Take sensors as an example of 3D printing’s design freedom. The ability to create customized surface topography lets you place components at an angle and include multiple functions in one sensor. The resulting improvement in design and performance may mean a complex project is best suited for 3D PCB printing.
Produces a Close Match
As additive manufacturing can work with all levels of complexity, the prototype closely resembles the finished product at the end of the day. It’s easy to assess whether your product is ready for market -- or needs some fine-tuning.
How Additive PCB Manufacturing Helps Elsewhere (Even With Traditional PCB Fabrication!)
Contractors who manufacture PCBs the standard way may also dabble in 3D printing. Having the capability on-hand helps them quickly create a small component for the customer or even streamline their internal processes (which also benefits the buyer in the end).
Test fitting is a great way to see if the inner workings of a project match the planned enclosure. Your traditional PCB manufacturer may be able to 3D print a board from your model to see how it physically fits in the enclosure box. This lets the engineers jump more quickly from one step of production to the next.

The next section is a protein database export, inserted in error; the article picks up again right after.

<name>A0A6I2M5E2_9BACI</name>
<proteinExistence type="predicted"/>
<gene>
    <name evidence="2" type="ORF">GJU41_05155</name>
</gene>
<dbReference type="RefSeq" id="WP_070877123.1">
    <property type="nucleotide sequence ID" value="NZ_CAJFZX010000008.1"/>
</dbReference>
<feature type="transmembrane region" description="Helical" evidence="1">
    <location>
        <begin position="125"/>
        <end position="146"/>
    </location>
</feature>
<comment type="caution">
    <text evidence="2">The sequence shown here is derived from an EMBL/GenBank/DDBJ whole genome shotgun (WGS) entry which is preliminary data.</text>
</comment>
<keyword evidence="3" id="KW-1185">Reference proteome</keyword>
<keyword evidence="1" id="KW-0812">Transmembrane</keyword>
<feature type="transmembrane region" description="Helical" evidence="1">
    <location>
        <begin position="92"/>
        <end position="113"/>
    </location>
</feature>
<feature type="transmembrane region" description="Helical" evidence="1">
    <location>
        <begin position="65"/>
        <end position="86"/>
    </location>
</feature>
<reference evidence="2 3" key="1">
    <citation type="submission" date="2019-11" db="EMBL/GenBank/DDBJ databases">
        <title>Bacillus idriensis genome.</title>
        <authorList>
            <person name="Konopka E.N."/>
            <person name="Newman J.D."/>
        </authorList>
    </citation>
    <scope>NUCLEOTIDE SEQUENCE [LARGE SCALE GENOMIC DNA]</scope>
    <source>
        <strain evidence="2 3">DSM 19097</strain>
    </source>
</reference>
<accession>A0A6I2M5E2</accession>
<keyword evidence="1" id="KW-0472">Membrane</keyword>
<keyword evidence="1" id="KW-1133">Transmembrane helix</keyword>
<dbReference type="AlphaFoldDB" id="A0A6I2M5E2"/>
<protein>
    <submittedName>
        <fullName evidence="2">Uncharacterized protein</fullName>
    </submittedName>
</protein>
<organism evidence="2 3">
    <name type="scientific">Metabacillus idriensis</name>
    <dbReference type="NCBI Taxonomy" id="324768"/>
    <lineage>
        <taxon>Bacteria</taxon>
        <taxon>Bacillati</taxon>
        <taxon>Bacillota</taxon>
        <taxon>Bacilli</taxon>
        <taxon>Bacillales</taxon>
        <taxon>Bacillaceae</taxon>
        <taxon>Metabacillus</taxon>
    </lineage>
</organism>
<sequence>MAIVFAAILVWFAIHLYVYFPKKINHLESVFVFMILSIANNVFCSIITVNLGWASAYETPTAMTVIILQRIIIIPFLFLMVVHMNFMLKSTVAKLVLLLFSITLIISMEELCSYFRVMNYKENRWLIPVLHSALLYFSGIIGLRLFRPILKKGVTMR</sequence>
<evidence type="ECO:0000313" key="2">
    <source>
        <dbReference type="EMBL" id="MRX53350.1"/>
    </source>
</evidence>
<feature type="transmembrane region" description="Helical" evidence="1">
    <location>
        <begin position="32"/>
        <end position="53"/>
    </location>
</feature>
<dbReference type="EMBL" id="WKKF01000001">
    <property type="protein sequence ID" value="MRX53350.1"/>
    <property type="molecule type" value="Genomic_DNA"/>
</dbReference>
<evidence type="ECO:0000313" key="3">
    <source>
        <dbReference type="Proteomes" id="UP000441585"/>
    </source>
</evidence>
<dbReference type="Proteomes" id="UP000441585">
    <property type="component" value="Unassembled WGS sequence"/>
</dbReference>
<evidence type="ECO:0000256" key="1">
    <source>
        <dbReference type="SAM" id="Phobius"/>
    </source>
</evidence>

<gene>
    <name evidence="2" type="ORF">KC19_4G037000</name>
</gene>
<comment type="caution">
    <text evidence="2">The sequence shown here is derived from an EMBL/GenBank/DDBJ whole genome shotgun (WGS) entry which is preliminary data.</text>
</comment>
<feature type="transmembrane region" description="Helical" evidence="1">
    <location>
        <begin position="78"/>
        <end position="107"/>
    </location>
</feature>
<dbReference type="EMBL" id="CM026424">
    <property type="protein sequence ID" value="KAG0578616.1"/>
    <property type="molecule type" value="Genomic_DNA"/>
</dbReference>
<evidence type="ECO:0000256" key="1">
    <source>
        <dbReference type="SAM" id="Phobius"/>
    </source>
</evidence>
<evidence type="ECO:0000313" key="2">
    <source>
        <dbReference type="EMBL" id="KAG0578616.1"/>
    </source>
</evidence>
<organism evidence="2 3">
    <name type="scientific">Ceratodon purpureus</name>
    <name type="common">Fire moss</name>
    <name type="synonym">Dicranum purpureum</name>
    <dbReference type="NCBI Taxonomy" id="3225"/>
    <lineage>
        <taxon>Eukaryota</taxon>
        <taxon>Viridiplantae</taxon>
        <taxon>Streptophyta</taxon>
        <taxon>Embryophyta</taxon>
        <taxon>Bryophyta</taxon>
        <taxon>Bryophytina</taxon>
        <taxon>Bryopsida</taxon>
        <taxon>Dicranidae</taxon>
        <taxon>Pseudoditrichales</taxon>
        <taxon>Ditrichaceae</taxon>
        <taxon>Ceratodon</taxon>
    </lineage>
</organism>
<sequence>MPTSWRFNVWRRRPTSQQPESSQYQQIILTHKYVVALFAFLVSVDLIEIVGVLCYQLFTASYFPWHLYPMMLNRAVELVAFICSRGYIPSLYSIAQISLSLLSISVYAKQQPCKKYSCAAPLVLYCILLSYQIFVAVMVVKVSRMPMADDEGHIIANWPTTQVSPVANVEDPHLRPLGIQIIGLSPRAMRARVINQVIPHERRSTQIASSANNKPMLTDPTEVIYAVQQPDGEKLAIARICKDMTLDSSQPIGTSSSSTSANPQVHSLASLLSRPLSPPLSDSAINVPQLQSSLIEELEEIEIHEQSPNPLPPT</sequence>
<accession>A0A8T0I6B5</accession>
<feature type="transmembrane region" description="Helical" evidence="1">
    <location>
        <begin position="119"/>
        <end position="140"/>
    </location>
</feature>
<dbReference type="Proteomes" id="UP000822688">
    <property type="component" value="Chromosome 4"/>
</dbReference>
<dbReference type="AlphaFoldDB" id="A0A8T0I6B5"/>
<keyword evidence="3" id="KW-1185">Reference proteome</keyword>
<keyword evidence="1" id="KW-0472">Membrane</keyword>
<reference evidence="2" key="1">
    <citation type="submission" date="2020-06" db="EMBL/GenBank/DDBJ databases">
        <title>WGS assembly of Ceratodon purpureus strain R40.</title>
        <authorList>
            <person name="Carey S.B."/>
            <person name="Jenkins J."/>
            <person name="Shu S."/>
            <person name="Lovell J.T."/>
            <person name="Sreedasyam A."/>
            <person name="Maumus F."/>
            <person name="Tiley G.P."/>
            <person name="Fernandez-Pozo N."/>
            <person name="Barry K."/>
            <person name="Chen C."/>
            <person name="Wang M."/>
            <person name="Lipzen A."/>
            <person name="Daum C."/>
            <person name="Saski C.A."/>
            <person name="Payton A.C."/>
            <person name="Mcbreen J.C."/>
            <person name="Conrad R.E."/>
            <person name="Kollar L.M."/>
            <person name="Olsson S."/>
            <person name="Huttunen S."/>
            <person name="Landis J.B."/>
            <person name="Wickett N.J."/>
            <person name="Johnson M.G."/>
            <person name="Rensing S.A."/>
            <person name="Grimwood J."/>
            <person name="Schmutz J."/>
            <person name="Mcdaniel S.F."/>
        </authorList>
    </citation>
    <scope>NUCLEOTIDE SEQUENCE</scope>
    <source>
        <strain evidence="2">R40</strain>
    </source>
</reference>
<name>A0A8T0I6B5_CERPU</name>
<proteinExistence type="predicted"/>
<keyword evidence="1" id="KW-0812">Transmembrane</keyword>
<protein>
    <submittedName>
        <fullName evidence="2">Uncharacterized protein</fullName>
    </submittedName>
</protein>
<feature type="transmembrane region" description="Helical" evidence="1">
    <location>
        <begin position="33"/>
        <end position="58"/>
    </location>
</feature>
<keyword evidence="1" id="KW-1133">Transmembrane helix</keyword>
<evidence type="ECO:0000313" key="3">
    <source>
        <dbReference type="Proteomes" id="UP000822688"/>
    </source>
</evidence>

Other small-scale uses of 3D printing include brackets that hold sensors, and many other small components.
Manufacturers sometimes rely on 3D printing to create something small, yet flexible.
- Tiny caps to protect areas of a product that need sprayed with conformal coating
- Forming alignment fixtures and jigs to better line up a component or label on an assembly
- Soft molds for final assemblies -- old-school manufacturers subcontract these jobs to a machine shop (and wait 2+ weeks for the result), but forward-thinking “traditional” PCB makers now 3D print them in-house overnight!
PCB Prototyping Goes Hand-in-Hand With Testing (No Matter Your Manufacturer)
Traditional PCB design and layout remains the standard for orders that are:
Additive manufacturing circuit boards may be your answer if you have an unusually complex product with a high mix. Ideally, when it comes to 3D printing, your traditional PCB manufacturing partner can handle the small stuff and outsource any further necessary work to a trusted subcontractor.
Either way, keep in mind that both PCB design methods require serious expertise. The 3D printing your kid is doing at vo-tech classes isn’t on the same level as OEM PCB design.
Speaking of turnkey PCB manufacturing: Prototyping and testing is the gatekeeper to any successful project. For more tips on PCB prototyping and testing options and best practices, see our free e-book: